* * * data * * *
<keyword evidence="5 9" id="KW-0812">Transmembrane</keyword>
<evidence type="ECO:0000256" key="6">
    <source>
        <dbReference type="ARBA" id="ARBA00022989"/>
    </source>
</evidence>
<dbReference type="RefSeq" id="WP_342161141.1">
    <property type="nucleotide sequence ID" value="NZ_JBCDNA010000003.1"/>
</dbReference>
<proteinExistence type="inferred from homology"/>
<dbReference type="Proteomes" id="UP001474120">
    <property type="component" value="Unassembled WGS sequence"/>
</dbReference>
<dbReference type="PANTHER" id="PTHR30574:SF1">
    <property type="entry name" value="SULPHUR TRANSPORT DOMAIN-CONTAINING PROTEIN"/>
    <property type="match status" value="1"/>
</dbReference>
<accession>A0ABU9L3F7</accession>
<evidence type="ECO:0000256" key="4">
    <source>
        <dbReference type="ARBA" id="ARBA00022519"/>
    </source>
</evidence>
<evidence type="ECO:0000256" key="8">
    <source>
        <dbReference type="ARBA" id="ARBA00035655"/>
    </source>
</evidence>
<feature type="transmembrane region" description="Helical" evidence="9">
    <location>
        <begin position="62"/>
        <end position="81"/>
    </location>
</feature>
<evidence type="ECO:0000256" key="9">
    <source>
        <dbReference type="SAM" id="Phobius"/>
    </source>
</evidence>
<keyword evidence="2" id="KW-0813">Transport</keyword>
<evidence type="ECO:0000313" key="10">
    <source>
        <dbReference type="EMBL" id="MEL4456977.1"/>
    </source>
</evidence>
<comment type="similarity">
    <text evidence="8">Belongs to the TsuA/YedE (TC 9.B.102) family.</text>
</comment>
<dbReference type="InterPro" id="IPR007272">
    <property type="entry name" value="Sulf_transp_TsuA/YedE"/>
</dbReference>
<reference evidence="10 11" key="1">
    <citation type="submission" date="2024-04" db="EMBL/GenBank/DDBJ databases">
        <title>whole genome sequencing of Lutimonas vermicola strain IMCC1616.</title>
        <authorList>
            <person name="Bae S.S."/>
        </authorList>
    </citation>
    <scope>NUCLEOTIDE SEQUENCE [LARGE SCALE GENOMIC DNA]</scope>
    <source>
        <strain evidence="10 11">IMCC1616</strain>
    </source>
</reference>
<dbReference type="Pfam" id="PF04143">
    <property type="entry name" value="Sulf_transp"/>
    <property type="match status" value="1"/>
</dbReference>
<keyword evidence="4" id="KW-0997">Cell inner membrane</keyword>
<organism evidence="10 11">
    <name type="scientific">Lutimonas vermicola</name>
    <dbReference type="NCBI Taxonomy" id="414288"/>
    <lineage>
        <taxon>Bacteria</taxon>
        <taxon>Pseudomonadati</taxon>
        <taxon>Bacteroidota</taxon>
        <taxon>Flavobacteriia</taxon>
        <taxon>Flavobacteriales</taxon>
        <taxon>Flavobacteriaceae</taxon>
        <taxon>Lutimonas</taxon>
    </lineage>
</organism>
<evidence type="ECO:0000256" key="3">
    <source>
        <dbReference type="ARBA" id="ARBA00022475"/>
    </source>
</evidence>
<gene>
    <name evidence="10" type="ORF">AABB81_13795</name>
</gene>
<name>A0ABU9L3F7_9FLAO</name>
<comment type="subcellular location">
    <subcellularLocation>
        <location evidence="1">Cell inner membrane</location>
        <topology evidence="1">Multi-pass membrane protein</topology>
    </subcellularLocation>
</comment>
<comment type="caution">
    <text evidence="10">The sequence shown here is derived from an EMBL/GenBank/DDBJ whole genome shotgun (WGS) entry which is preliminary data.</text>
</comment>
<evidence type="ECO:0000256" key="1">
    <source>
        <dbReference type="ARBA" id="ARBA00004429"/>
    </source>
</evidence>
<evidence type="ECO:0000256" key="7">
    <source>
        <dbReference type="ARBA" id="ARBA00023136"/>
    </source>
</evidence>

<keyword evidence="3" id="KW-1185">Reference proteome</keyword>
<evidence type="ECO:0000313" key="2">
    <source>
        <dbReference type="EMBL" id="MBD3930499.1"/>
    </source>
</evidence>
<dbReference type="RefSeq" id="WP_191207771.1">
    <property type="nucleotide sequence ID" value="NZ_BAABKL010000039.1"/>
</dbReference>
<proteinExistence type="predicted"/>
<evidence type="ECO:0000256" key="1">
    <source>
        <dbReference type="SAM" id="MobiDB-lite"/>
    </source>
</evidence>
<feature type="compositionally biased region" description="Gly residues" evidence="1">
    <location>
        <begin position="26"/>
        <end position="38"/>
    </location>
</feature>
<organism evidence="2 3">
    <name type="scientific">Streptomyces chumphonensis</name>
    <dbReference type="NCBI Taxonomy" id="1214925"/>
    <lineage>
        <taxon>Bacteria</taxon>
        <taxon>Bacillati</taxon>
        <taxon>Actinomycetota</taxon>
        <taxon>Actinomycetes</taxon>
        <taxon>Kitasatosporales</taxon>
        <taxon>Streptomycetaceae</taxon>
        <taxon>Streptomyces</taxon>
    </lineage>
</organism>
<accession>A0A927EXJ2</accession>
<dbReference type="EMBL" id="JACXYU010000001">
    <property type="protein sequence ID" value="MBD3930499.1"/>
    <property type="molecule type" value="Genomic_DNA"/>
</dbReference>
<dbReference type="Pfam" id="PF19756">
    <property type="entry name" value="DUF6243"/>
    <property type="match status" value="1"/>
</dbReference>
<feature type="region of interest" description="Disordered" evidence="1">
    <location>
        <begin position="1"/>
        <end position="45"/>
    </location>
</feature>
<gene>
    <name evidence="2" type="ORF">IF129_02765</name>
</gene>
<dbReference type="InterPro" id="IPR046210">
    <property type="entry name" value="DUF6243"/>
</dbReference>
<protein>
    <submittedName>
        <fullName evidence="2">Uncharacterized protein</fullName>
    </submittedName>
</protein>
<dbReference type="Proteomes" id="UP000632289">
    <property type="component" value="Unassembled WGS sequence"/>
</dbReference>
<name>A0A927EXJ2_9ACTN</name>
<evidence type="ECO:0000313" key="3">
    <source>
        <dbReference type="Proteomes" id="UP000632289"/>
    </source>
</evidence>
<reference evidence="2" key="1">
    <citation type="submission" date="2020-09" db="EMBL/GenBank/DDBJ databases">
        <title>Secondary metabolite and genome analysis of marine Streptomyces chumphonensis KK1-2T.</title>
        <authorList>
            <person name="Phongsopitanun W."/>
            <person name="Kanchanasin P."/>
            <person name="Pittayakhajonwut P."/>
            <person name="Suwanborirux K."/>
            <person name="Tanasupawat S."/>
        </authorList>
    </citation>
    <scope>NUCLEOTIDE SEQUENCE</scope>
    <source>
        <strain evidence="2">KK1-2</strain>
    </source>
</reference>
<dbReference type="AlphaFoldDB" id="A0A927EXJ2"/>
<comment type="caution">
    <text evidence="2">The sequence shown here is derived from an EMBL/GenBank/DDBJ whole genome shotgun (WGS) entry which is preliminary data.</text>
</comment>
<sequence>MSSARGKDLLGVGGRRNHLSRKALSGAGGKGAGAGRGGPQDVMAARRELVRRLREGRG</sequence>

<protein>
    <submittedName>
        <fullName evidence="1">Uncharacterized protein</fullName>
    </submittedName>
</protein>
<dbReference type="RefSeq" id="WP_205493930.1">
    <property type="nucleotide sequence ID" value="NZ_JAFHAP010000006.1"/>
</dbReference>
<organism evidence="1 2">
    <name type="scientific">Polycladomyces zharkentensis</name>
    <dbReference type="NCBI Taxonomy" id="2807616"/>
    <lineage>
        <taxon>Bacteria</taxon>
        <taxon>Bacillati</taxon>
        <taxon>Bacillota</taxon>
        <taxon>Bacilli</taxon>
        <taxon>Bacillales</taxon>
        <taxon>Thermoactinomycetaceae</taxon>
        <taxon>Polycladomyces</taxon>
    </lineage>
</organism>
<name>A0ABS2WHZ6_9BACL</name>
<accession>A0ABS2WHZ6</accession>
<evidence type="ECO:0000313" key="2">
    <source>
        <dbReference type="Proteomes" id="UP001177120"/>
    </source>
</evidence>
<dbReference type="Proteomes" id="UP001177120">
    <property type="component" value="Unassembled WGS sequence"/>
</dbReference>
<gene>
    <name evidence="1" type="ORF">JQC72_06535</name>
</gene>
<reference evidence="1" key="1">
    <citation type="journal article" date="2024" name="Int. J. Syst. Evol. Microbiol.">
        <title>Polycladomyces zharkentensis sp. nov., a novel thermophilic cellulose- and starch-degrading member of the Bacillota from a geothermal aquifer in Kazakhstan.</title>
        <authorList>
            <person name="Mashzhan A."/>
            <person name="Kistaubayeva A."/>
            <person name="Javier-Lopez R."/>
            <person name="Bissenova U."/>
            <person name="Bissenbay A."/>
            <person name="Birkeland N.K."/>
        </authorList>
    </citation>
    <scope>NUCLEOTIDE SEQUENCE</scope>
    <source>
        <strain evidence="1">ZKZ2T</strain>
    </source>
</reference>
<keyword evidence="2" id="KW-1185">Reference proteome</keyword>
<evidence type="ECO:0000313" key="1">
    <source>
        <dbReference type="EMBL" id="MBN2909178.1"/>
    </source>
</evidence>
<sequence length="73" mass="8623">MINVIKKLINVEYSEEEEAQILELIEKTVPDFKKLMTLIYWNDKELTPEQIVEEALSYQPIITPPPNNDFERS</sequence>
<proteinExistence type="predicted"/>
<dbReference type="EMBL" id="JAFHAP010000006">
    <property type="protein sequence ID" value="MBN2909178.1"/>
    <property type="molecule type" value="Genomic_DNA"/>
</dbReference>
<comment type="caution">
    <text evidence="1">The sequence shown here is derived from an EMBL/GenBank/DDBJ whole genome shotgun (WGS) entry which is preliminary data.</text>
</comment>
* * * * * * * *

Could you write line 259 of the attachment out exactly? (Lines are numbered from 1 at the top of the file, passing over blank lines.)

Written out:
<dbReference type="EMBL" id="JAFHAP010000006">